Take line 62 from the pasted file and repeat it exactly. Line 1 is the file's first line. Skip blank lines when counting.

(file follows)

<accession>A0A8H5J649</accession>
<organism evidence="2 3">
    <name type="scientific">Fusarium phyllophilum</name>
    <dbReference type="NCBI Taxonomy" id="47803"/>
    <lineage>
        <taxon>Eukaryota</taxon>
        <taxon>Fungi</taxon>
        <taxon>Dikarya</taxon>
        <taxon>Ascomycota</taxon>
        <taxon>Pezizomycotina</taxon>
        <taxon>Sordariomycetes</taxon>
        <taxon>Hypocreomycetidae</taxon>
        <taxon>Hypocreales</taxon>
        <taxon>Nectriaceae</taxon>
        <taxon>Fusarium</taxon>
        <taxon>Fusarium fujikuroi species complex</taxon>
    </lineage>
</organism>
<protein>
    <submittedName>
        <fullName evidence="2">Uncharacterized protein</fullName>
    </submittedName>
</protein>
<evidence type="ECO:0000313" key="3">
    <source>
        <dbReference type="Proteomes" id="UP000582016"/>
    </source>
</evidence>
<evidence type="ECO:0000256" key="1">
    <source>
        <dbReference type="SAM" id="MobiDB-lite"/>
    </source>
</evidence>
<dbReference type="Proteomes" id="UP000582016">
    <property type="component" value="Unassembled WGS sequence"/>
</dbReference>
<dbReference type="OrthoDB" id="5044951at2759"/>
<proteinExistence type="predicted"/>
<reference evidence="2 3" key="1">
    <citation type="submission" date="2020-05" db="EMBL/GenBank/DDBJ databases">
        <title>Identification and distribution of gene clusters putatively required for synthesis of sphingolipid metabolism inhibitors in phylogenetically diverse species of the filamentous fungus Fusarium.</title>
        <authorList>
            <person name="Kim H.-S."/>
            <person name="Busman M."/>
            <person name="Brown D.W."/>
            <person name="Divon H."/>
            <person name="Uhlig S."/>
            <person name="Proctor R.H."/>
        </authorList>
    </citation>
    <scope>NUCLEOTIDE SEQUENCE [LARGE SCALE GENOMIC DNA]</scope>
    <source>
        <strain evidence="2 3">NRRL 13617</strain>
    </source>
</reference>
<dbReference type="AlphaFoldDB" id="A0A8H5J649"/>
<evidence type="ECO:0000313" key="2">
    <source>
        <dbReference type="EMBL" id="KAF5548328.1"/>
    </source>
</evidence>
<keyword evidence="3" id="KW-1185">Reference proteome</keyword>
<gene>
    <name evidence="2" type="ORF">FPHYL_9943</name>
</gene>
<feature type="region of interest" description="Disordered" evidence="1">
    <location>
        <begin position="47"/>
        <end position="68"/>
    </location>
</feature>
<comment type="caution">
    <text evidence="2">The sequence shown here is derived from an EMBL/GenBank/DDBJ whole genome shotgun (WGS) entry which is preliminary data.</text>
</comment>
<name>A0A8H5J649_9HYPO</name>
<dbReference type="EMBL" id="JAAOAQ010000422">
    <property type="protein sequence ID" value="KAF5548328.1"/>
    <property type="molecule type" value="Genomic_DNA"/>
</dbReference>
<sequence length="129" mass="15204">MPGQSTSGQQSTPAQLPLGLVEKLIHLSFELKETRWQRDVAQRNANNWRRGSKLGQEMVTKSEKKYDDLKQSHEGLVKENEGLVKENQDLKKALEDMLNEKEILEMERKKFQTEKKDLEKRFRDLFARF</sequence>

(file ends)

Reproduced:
<keyword evidence="3" id="KW-1185">Reference proteome</keyword>